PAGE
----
The Microsoft Bluetooth Keyboard is the cheapest keyboard on this list. Unlike the Logitech Signature K650, the Microsoft keyboard only connects using Bluetooth and only supports one connection at a time. While this means it isn't a good choice for multi-device setups, it's a great option if you need a low-cost, straightforward keyboard without bells and whistles for use with a single computer or mobile device. It features a similar thin design as our best mid-range pick, the Microsoft Surface Keyboard. However, instead of a solid metal top plate, the top of this keyboard has a soft-touch covering that adds a good amount of grip, which is great as the tile-like keycaps would get fairly slippery otherwise.
Gaming sessions can last well into the night, and the clacking sound of some gaming keyboards is bound to annoy roommates, parents, or anyone else you live with. For the best quiet gaming option, look no further than the Corsair K55 RGB PRO XT. It's a full-size keyboard designed with gaming in mind, so it's fully feature-loaded with RGB backlighting, dedicated macro keys, and a full suite of media controls. Its latency is extremely low and delivers a very responsive in-game experience.
If you're willing to buy your keyboard and mouse separately, some of our favorite keyboards and wireless mice are just as affordable and versatile as the combos on this list. But whatever your budget or application, you are sure to find something to love below.
The keyboard, on the other hand, is something of a letdown. Its keys and construction are behind many of the keyboards we tried for this roundup. Additionally, the wireless USB adapter is way bigger than average and can't be safely stowed in a laptop's USB port semi-permanently.
Logitech's middle-of-the-road wireless desktop set gets the job done, but it's not our favorite. The MK320 was comparable to our budget pick and it's less widely available to boot. In our tests, we found this keyboard provided an accurate typing experience at speeds of over 80 wpm.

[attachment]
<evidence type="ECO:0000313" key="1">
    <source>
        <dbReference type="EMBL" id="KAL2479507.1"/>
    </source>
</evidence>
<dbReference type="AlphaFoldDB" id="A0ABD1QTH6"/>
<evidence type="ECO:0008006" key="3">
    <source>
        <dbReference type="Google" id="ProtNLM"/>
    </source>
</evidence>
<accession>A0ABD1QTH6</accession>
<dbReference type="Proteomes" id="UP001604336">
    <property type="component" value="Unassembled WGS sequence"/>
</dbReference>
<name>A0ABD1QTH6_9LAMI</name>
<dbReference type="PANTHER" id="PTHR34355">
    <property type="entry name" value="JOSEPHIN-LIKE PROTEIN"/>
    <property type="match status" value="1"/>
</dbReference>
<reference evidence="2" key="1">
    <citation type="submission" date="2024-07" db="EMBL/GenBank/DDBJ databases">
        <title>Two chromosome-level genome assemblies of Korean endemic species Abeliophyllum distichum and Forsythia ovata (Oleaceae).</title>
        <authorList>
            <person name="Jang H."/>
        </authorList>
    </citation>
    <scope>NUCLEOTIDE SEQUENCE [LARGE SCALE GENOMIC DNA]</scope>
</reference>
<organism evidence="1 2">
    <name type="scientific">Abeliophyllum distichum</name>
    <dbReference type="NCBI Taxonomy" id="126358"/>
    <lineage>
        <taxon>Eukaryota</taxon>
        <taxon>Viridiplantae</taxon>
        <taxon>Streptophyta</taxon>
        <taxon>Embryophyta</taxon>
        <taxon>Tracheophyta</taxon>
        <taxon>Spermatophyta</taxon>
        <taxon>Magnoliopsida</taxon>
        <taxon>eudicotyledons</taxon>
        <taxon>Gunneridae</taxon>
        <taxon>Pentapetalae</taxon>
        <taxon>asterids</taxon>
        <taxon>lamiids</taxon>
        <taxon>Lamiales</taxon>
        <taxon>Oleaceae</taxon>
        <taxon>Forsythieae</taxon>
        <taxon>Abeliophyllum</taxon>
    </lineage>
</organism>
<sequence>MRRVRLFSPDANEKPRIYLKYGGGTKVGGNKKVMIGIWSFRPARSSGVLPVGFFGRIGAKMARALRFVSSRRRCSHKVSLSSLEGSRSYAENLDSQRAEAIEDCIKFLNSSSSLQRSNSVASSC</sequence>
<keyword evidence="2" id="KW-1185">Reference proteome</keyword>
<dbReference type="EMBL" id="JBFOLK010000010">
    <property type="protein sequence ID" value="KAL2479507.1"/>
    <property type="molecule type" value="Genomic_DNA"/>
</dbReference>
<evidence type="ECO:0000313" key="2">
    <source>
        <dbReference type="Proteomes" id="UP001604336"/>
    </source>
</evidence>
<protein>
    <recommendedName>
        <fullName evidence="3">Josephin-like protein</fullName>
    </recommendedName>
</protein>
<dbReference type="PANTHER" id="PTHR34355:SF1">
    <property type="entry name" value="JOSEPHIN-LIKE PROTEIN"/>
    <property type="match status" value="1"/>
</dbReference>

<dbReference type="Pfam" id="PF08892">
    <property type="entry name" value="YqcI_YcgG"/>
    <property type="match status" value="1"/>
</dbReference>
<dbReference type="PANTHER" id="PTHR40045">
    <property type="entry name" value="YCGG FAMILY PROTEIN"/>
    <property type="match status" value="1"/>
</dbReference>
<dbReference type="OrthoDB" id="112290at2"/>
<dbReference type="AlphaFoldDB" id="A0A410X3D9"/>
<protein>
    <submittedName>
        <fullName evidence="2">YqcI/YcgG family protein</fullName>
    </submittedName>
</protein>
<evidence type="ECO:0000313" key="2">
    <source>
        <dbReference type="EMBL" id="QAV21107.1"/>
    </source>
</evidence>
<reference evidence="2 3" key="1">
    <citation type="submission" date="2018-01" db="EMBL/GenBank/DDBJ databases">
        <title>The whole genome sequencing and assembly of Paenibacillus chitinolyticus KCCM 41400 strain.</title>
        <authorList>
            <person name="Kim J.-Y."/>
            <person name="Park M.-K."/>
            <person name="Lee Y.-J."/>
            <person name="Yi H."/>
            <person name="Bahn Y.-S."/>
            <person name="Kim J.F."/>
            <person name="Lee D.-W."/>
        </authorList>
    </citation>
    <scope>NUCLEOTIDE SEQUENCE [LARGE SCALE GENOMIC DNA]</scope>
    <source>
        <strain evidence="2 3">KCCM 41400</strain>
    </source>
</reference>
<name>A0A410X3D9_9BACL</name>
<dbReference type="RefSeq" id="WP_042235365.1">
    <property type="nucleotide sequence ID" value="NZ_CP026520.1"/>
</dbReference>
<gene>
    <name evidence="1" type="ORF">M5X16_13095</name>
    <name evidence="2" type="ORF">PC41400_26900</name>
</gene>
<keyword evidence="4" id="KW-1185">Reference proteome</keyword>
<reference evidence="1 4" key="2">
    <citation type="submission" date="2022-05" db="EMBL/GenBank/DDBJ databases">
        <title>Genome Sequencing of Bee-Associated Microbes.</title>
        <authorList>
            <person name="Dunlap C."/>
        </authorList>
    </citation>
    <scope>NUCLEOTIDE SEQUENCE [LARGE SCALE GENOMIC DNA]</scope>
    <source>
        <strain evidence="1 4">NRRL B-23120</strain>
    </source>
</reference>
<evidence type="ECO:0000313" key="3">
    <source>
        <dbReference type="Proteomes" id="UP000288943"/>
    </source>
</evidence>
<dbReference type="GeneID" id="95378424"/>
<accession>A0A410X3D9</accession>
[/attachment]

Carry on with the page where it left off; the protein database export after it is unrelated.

I specifically made sure to see how they worked with commonly used apps like Chrome and the Microsoft Office suite. Lastly, because these are wireless products, I tested how far these products could be from their receivers, as well as how comfortable they are to use in non-traditional setups, like sitting at a kitchen table, or with the keyboard in your lap on the couch. We also checked out things like ergonomic design, Bluetooth connectivity, wireless connectivity, Windows compatibility, and more.
Whether you're trying to invest in a convenient mouse/keyboard combo to pair with a tower PC setup at home or looking to improve upon the keyboard/trackpad experience provided by your laptop, the goal is to secure an ergonomically sound wireless combo with good enough battery life and connectivity to keep up with your use pattern.
Knowing the pros and cons of a wired versus a wireless setup is a simple task, but it's one worth going over. Where mice/keyboard combos are concerned, wirelessness is achieved via a Bluetooth dongle that the products are pre-paired to. Wired hardware needs to be plugged into the laptop or PC directly, with one USB port dedicated to a wired mouse and keyboard.
With wired products, there's no risk of delayed or interrupted connectivity while typing or mousing through websites. And while a good wireless mouse/keyboard combo won't have any of these issues either, some of them do, and that's one area where testing is crucial.
Naturally, a wireless combo gives you inherent freedom of use, at the cost of worrying about battery life and potential interference. In a vacuum of an identical mouse/keyboard set where one is wired and one is wireless, the wireless variant will usually be more expensive, but that freedom is essentially what you're paying for.
To that end, a wireless combo makes a lot of sense if you want to minimize clutter, but it can also be a good choice if you need a keyboard/mouse set for multiple workstations: it's easy enough to pop the dongle into any laptop or PC you use.
While many headphones and tablet keyboards come in an OS-locked variant (Android or Apple, usually), the Bluetooth connection used by wireless mouse/keyboard combos is universal. This means the same mouse/keyboard combo should be compatible with Windows and other operating systems like iOS.
Only the best keyboards can truly deliver a comfortable and seamless typing experience. While dirt-cheap keyboards from Amazon can see you through your usual typing needs, they aren't going to be as fast and as responsive as top-notch keyboards. More importantly, they're not going to prioritize ergonomics.
Any mediocre keyboard can function properly as an input device. However, a high-quality option is more accurate, faster, and a lot more responsive, as well as more satisfying and more comfortable to type on. If it's a wireless keyboard, you'll find that the higher quality ones have better connectivity as well. In fact, we recommend getting one even if you don't spend all day typing away at your computer. 59ce067264